A research team led by Plusvital’s CSO, Prof Emmeline Hill, have today published a scientific paper that identifies the specific mutation in the Speed Gene that causes the change in muscle growth in the Thoroughbred. This variation in muscle growth and muscle fibre type differentiation manifests itself on the track in terms of the optimum race distance for a horse.
Thoroughbred horses are finely-tuned athletes with a high aerobic capacity relative to skeletal muscle mass, attributable to centuries of genetic selection for speed and stamina. Polymorphisms in the myostatin gene, a pronounced inhibitor of skeletal muscle growth, have been shown to almost singularly account for gene-based race distance aptitude in racehorses, earning the myostatin gene the moniker of “Speed Gene”.[vc_single_image image=”8432″ img_size=”full” alignment=”center”]In Thoroughbreds, two myostatin gene polymorphisms, a single nucleotide variation in the first intron (SNP g.66493737C>T) and a non-coding transposable element within the promoter region (a 227 bp SINE insertion) are of particular interest. Until now, it has not been clear which of these variants affect skeletal muscle phenotypes or whether both can impact racing performance.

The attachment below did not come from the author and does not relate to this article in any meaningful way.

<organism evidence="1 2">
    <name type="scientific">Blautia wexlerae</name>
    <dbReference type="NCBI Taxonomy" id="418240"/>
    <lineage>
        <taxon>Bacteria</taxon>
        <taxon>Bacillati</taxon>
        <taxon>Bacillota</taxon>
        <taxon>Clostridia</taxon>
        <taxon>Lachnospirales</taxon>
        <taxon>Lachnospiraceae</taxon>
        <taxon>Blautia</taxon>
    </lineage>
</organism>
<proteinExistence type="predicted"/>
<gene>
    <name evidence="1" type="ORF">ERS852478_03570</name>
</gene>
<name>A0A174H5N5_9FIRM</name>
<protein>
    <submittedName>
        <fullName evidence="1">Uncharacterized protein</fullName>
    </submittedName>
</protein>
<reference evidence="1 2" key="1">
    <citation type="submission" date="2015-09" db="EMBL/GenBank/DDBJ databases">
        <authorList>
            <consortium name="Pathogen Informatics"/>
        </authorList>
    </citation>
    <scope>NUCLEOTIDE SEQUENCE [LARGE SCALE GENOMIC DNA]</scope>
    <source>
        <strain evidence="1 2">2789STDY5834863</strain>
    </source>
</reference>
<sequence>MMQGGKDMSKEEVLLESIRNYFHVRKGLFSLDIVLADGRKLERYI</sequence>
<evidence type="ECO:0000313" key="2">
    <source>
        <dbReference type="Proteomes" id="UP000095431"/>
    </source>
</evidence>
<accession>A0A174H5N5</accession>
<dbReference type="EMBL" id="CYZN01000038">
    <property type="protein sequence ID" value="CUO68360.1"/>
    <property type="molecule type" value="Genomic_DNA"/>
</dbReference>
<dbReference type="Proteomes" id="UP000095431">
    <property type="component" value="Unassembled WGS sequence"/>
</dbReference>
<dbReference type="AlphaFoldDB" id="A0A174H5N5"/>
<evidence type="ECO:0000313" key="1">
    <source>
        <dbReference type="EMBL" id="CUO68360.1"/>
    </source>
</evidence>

In a large cohort of Thoroughbreds, we observed a complete concordance between the SNP and the SINE insertion. We isolated the SNP variant from the SINE polymorphism and showed the latter is exclusively responsible for adversely affecting transcription initiation and gene expression thereby limiting myostatin protein production. Our data provides mechanistic evidence that the SINE insertion is the sole protagonist in modulating “Speed Gene” expression and is therefore a key genetic factor in determining distance aptitude in Thoroughbred horses.
This new research clearly shows that Plusvital’s long-standing and patented Speed Gene Test is a suitable marker for the functional mutation, further reinforcing the scientific credibility of the test. These new results add to the body of evidence produced by Plusvital scientists that show a remarkably strong correlation with results on the racetrack and now show clear causation in terms of the specific genetic effect on muscle growth.